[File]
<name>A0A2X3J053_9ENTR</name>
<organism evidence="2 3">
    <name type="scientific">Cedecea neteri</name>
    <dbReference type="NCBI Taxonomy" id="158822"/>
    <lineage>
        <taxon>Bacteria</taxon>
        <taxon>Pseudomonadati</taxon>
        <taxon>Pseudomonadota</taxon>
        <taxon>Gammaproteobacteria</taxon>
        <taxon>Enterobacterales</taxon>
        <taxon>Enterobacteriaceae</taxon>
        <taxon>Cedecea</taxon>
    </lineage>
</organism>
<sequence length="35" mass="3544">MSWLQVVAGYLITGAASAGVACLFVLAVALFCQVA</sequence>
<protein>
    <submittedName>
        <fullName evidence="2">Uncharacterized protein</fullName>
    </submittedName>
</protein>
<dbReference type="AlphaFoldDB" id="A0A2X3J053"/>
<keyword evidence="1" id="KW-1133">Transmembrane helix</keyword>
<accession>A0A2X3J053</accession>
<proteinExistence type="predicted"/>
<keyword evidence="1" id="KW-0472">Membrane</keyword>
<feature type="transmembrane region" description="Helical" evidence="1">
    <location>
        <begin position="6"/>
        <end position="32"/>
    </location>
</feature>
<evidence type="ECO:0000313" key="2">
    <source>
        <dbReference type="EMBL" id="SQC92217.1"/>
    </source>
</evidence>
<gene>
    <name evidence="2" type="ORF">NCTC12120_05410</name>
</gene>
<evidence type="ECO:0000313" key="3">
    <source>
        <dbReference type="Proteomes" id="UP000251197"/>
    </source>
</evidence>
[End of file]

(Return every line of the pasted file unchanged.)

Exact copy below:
<name>A0A2X3J053_9ENTR</name>
<organism evidence="2 3">
    <name type="scientific">Cedecea neteri</name>
    <dbReference type="NCBI Taxonomy" id="158822"/>
    <lineage>
        <taxon>Bacteria</taxon>
        <taxon>Pseudomonadati</taxon>
        <taxon>Pseudomonadota</taxon>
        <taxon>Gammaproteobacteria</taxon>
        <taxon>Enterobacterales</taxon>
        <taxon>Enterobacteriaceae</taxon>
        <taxon>Cedecea</taxon>
    </lineage>
</organism>
<sequence length="35" mass="3544">MSWLQVVAGYLITGAASAGVACLFVLAVALFCQVA</sequence>
<protein>
    <submittedName>
        <fullName evidence="2">Uncharacterized protein</fullName>
    </submittedName>
</protein>
<dbReference type="AlphaFoldDB" id="A0A2X3J053"/>
<keyword evidence="1" id="KW-1133">Transmembrane helix</keyword>
<accession>A0A2X3J053</accession>
<proteinExistence type="predicted"/>
<keyword evidence="1" id="KW-0472">Membrane</keyword>
<feature type="transmembrane region" description="Helical" evidence="1">
    <location>
        <begin position="6"/>
        <end position="32"/>
    </location>
</feature>
<evidence type="ECO:0000313" key="2">
    <source>
        <dbReference type="EMBL" id="SQC92217.1"/>
    </source>
</evidence>
<gene>
    <name evidence="2" type="ORF">NCTC12120_05410</name>
</gene>
<evidence type="ECO:0000313" key="3">
    <source>
        <dbReference type="Proteomes" id="UP000251197"/>
    </source>
</evidence>